Copying USB Drive data to NAS

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Copying USB Drive data to NAS

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Hi Guys,

I have a Mac mini server, with a thunderbolt storage drive directly connected to it.
This drive contains approx 2.5 Tb of data, and is mounted to the mini as a share.
This share is live data, that’s accessed most of the time.
I plan to copy this data to an external USB HD and then plug that into the new NAS.
Then I’ll copy the USB HD content to the NAS using USB Copy, in it’s “mirror copy" mode.
Then, over the weekend before we move to the new NAS permanently, I want to run another copy from the mac attached storage to the USB drive. Then I want to plug the USB into the NAS again and simply mirror any changes to the new Synology NAS.

I’ve read about the fact that USB Copy will do this task, but then other users say that it misses out files sometimes during the second mirror copy.
Some other posts suggest that the second mirror copy with USB Copy doesn’t just copy the changed files but actually copies all the files again!
This is all worrying me.
Can anyone put my mind at rest about using the planned method please?

I also have a couple of Buffalo Terastation NAS's on the network - each of these has approx 5 Tb of data.
We want to move all this data to the new NAS too.
I’m going to copy from each of the terastations to the external USB drive in turn, and then copy all that data to the new Synology as well.
The idea of (using USB Copy again from the USB HD) to get this data into the NAS is also planned for this data transfer.
This data isn’t “live” or regularly used data, so one copy will be sufficient.

So as you can see, lots of data to move, and I’m now becoming a bit concerned about the USB Copy package being the correct way to go.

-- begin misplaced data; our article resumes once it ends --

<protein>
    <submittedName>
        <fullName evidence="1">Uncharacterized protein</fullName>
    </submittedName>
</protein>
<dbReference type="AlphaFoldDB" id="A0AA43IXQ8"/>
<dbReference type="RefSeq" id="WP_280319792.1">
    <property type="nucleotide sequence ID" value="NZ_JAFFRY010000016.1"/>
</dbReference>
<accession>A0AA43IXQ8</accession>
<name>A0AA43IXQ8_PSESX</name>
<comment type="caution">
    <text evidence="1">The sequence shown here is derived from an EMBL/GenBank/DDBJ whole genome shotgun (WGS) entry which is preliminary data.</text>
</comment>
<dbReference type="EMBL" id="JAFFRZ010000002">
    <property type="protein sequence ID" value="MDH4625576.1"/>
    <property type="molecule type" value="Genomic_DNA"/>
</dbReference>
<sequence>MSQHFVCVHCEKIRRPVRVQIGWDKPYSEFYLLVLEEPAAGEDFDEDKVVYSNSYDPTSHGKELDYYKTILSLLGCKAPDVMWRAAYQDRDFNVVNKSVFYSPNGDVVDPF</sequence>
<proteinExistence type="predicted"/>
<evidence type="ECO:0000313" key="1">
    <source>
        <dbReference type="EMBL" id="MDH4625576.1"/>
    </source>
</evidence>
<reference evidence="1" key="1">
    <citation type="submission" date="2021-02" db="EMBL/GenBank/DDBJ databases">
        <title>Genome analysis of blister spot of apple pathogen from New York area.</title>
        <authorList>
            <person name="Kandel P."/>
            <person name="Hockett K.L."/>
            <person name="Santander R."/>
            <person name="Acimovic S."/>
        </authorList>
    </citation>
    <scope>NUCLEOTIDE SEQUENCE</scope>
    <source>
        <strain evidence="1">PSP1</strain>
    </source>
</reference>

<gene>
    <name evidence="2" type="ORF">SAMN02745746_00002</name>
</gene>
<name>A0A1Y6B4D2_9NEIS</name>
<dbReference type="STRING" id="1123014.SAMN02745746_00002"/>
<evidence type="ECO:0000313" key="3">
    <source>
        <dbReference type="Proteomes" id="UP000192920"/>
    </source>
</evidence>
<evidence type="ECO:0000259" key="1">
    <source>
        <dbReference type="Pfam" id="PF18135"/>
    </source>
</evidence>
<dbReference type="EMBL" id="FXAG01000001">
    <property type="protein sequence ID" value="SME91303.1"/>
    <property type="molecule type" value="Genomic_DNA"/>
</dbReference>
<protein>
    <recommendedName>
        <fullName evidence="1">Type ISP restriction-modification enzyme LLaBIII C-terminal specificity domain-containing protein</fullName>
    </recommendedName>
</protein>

Any suggestions gratefully received.

thanks.
 

Rusty

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I also have a couple of Buffalo Terastation NAS's on the network - each of these has approx 5 Tb of data.
While I can't comment on the USB Copy package as I do not use it, in the case of NAS to NAS migration, why bother with moving data to the USB drive and then using the USB copy tool to actually move the data?

Why not set up a new NAS and use the NAS to NAS copy (over SMB or NFS) to move the data in a single go?
 
5
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Hi Rusty, Mainly because when I tried a test copy of about 70Gb, it took about 25hours to complete, and I was also concerned about the network overhead affecting other users on the network at the time of copy.
I copied from the Mac Findser, but I also did another copy using a mac application called ChronoSync and that took nearly the same length of time.
I just figured that USB 3 twice would still be faster with no overhead.
Am I wrong?
thanks mate.
 

Rusty

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Fair point on all counts. It does depend how is your network configured and when the transfers are happening, but also what is the actual data sample (number of files, and the actual size).

If we are talking about a large number of small files it will take a long time regardless how fast your network is (taking in consideration the actual drives). So if you are worries about "killing" your network, using an USB device would be a logical step.

I was just wondering the reasons for it, not saying that it is wrong in any case.
 
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Hi All,

I may have turned my initial question into a story, by adding too much detail - not sure!

Anyway, has anyone used the built in "USB Copy" package enough to let me know they're confident that it will mirror successfully without missing files during copy? Or should I be looking at another migration application instead?